You are only conscious of what your heart wants. And the human heart is wild. To faithfully describe human beings, the over-hyped consciousness is just a sideshow besides the main event: our animal instincts. Intelligent life is nothing but an evolved form of wild life, highly evolved but no less wild.  Evolution may have made ours the most complex society in all of nature, the fact remains that we still belong to the kingdom Animalia (class Mammalia, order Primates, family Hominidae, aka great apes), being made of blood, flesh and cravings. With 95% of our DNA shared with chimps, we are evolved great apes, our society an evolved ape society. The call of the wild may be subconscious; it is irresistible for these Facebook-connected primates. It's staying alive and enjoying oneself. Most of our urges aren't that different from other primates', be it playing power-mad politicians (alpha gorillas greatly enjoy asserting their authority over underlings), watching web porn (monkeys too are willing to swap food for pictures of female monkey rears), enjoying intoxication (mandrills are fond of the hallucinogenic iboga root) or just contemplating the world from a hot spring (like those Japanese snow monkeys). Driven by the same animalistic desires, with a superior brain, humans have become, over time, far better than simpler animals at fulfilling them. Where wild creatures spend most of their life being hungry, obesity is fast becoming our bigger nutrition problem. While all primates go for the same primeval instincts (food, sex, pack ranks, neurological highs), this nerdiest of species has 24/7 snack machines, lap dance etiquette, cathouses, society balls, final clubs, spirits, music, books... Even the high-brow highs we get in writing terrible concertos or unreadable philosophical treatises… still come from the old neurohormones responsible for simian bliss. An evolved brain doesn’t kill our animal urges, it just serves them better.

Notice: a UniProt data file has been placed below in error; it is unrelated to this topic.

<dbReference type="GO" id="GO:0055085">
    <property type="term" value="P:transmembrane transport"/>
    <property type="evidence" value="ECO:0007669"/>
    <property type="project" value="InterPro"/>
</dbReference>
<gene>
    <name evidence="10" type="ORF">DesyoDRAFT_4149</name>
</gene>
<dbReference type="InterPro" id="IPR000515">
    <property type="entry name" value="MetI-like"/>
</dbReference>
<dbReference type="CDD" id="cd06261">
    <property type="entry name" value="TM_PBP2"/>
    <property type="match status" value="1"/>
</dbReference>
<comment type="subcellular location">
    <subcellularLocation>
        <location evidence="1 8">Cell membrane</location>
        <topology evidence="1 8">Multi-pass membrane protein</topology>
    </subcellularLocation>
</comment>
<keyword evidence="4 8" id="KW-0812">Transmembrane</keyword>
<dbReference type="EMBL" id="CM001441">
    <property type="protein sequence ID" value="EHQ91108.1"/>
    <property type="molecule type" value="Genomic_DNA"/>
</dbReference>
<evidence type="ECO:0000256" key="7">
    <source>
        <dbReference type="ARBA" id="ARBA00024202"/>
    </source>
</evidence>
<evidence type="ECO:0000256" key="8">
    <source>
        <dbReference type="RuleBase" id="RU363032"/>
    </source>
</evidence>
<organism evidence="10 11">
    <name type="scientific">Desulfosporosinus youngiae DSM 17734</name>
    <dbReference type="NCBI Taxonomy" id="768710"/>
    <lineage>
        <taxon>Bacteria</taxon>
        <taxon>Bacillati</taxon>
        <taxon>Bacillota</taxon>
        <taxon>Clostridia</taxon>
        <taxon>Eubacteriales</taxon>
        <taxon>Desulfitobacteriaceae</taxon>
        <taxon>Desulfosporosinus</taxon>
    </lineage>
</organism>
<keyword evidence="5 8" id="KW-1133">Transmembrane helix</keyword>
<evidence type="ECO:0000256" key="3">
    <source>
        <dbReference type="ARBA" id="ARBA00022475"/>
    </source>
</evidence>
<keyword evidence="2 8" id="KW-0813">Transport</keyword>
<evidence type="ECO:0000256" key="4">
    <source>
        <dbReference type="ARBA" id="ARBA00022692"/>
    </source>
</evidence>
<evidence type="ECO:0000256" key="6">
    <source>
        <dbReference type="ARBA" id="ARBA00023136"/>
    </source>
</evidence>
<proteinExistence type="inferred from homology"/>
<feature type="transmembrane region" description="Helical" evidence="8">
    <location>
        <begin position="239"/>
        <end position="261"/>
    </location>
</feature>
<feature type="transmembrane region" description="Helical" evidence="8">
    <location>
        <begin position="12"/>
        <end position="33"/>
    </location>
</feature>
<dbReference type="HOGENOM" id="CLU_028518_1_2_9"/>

If all living things wholeheartedly follow their innate drives, no species, besides us, ever forgets to go forth and multiply. They don't have a choice: while higher animals are all programmed like robots to seek sex, no one else can control its reproductive consequences. Nature gives them a lousy deal: going in for some casual fun, they end up with something they have no use of: babies. Bears or boars aren’t after old age support or Social Security preservation when mating, since most aged creatures die alone and abandoned, yet sexual desire in the woods frequently leads to unplanned offspring. Brainy humans, in contrast, have succeeded in separating the two intertwined sides of sex, recreational and reproductive, becoming thereby the only life form that can have the fun without the function. Effective contraceptives, invented by nature’s most evolved brain, mark a brand new chapter in natural history. For the first time ever, an animal can now override the hard-coded directive which ensures, since eternity, it will blindly multiply. Sex, what most of us are programmed to enjoy, no longer automatically means a multitude of babies, something many humans may not enjoy as much. As pills and condoms open up the way to low fertility, our now unshackled animal hearts will lead us into it. While humans might also be hardwired to find toddlers cute, and thus likely to have them, the fast spread of contraceptives is proof that our instinct for sex and other basic urges may be much stronger than the innate desire for multiple children. The pill-facilitated pursuit of earthly passions can therefore, as an unintended side effect, create a shortage of babies. What we do with the new contraceptive-afforded liberty is to double down on the old, eternal instincts, which are basically human nature itself. We are not much beyond these instincts Mother Nature gave us.